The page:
The veneer industry is justifiably proud of the fact that they have the technical ability to slice their product to a 1/32" thickness, but anyone who has worked with this material realizes that it is so thin that it is practically translucent and non-existent. This means that, after a sizable investment, the customer isn't getting much for the money spent. The greater concern is that damage to such pieces is almost impossible to repair, so that the only solution is to replace the veneered piece, in the process losing the grain match.
I have seen tabletops rendered useless as the result of a water spill or minor physical damage, with total replacement as the only solution. The repair can cost more than the original price. We made a good part of our living repairing the old English furniture that was almost always veneered, while its American counterparts constructed of solid wood held up so much better over time.
I have never seen a wide board that was allowed to move fail over time, but I have seen many glue joints open up, necessitating a major overhaul of the piece. It's hard to improve on the natural properties of solid wood, and if damage does occur, it is much easier to repair.
Preparing the stock Enough of the virtues; what is the downside? For starters, the wood is more expensive and more difficult to find although there are more and more vendors who are responding to the demand for this type of product.
There is also more work involved in preparing the stock, as a few additional precautions need to be taken. The first step is to make sure the lumber is properly dried. It is always a great benefit for any job to get your lumber into the shop and let it acclimate for a short time. Then cut the panels or lumber to the rough length and width, and let them set around for a few more days. I like to stand the wood on end, usually leaning against a wall with a little space between the boards. If the floor is concrete, put a piece of wood down first so the lumber won't wick up moisture through the end grain. But I actually want the wood to assume its natural position without constraints.
Once the lumber has had a chance to set, it can be jointed and milled flat. As an added precaution, I like to wait to mill until I can install the panels in their frames or fasten the material to the rest of the piece, which will help minimize any tendency to move. Proper preparation of rails and stiles in doors is also important.
Many times it is not the panel that is warping, but the rails and stiles that are acting out. Rough out all of the frame material, stand it up and let nature take its course. You really change the dynamic of the lumber when you rip and cut a board into smaller pieces. It needs a little time to reestablish its new equilibrium. After it has set for a few days, and it quickly reaches a point of diminishing returns, edge and face joint each piece and mill it to finished dimensions.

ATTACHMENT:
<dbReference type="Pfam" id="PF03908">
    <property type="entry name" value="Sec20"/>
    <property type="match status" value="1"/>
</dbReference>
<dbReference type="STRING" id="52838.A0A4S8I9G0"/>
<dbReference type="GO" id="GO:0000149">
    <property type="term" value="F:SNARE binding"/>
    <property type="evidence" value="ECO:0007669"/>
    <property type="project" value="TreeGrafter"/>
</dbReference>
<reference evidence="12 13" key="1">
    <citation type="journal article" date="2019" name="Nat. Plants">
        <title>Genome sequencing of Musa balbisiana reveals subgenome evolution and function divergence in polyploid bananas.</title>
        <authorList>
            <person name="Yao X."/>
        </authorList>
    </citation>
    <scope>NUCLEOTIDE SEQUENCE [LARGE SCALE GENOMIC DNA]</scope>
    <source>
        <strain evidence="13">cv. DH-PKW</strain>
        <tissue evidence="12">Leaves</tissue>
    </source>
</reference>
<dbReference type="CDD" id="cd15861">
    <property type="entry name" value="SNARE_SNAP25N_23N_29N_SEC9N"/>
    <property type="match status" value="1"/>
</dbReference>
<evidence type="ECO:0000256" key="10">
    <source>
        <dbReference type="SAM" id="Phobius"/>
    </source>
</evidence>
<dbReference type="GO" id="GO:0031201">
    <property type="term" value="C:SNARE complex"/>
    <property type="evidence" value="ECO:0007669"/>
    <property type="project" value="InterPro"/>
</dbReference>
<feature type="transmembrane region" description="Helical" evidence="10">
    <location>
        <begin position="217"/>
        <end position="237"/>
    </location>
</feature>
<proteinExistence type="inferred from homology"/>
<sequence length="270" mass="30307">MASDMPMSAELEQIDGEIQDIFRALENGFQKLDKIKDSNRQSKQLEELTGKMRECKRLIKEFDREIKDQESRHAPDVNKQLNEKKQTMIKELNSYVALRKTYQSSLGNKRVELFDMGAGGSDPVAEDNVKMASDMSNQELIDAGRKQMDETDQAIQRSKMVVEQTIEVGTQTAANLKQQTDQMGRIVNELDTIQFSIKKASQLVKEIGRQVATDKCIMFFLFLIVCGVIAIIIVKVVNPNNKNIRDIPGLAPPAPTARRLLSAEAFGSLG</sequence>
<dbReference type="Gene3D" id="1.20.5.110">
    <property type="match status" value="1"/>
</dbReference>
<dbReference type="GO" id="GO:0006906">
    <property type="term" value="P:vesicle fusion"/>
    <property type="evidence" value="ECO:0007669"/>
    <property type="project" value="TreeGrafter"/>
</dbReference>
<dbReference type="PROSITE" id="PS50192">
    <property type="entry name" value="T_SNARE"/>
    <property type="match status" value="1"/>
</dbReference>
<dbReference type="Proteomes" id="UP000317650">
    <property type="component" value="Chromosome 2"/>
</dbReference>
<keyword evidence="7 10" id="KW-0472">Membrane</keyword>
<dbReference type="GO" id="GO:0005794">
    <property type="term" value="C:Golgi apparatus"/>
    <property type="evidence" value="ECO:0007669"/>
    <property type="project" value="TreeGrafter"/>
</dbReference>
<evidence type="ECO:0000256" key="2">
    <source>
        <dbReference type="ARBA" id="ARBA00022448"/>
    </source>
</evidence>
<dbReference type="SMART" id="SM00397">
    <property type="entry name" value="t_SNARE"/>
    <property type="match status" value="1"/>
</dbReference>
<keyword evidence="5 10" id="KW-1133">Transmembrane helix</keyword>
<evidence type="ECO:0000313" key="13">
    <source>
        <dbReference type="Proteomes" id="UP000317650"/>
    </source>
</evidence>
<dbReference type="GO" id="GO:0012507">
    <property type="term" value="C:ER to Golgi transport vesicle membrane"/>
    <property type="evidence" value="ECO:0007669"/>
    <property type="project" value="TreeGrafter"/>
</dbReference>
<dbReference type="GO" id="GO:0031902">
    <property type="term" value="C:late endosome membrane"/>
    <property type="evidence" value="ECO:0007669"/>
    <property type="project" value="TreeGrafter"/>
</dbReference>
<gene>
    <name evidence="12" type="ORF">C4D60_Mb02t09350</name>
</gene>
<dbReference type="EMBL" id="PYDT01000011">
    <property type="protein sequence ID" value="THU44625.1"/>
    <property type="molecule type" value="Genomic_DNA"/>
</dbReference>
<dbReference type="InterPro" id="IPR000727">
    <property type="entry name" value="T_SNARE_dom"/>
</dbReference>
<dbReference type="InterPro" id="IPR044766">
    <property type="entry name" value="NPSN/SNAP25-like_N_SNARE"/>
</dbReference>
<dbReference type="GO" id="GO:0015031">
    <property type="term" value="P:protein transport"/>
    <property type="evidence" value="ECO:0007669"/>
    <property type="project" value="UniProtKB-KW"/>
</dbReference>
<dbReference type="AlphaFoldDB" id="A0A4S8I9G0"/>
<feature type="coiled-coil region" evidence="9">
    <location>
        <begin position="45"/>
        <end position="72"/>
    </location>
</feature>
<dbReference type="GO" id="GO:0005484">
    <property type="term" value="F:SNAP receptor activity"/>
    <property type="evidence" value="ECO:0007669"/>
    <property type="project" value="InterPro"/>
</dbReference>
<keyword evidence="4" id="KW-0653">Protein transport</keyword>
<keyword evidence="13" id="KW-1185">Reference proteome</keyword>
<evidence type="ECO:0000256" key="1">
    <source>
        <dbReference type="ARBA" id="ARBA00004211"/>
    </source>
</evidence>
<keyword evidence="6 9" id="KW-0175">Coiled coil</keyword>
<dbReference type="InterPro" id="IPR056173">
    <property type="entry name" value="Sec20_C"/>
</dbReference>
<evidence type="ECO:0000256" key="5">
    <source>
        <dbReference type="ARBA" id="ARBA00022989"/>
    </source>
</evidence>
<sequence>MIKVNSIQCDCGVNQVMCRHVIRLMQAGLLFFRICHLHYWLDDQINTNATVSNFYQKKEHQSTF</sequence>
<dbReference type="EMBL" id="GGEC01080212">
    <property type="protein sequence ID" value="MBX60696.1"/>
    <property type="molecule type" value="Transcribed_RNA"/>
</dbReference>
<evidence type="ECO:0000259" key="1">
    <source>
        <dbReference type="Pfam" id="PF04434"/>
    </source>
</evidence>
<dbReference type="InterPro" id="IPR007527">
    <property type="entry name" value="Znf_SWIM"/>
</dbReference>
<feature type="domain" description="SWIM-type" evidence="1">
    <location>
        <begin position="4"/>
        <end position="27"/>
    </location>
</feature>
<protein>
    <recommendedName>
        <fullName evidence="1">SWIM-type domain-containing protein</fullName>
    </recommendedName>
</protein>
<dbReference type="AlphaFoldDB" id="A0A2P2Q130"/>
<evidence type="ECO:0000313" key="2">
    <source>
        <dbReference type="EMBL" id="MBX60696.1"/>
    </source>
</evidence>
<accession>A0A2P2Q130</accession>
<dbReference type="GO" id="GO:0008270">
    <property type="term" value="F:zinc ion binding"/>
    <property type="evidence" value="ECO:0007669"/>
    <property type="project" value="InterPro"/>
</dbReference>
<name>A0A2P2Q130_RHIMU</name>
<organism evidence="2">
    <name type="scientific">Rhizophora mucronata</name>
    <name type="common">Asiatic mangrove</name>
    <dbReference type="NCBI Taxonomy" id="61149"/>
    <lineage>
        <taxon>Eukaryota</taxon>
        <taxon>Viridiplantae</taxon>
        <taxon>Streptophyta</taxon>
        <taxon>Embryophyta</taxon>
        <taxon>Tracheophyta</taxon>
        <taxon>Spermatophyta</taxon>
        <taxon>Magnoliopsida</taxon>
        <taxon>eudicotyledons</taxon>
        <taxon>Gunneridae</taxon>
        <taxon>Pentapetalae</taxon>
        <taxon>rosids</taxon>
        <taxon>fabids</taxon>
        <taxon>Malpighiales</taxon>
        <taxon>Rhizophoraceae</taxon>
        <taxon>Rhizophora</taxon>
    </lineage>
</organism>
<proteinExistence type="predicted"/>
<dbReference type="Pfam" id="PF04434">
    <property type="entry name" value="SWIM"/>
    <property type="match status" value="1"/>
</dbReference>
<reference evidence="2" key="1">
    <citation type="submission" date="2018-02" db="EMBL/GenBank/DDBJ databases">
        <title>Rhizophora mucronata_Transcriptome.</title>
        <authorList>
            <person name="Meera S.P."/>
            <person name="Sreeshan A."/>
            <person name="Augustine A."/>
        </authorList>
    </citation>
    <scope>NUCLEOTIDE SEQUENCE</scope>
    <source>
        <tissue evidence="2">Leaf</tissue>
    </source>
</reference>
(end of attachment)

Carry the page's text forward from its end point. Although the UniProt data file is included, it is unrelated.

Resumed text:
This may seem like a lot of extra work, but any stock that is too wracked to be milled to imension will cause major problems in the finished piece, so you have just dodged another bullet. I also try to beef up my rails and stiles, going to at least 7/8" and a full inch on larger pieces with bigger doors, which is a consideration with whatever type of panel you want to use. When you rough-cut your stock to length and width before milling, it is possible to get 7/8" from 4/4 lumber, especially if the lumber is pretty flat and a little plump.
Finishing is simpler There are some definite upsides as well. You do not have to spend a lot of time gluing up stock, but of much greater importance is the fact that it makes finishing much simpler and less labor intensive and finishing is the bane of every woodworker.
Most people choose natural wood because of the inherent beauty of the material, and when you have good wood you can use a natural finish, or a light aniline wash if they want more color, enhancing rather than obscuring the beauty of the material. A natural or lightly stained finish is much simpler to do and much easier to repair if there are problems or damage occurs. And you don't have the worry of rubbing through a heavy stain, which usually results in starting the whole process over again.
Jeff Knudsen, owner of Knudsen Woodworking in Kirkwood, Pa., has built his shop's identity on using wide and matched lumber. He said that the customer doesn't always come in the door knowing much about wood, but when shown the difference, most become instant converts. If his price is in the ballpark, he usually gets the job, even at the higher price that he can command with better wood.
Customers want a "home run," and are willing to pay a bit more if they can justify the expense, and if the quality is obvious in the finished product or piece. They also know they are getting something special, and everyone likes that.
Louis Irion is owner of Irion Lumber Co. in Wellsboro, Pa.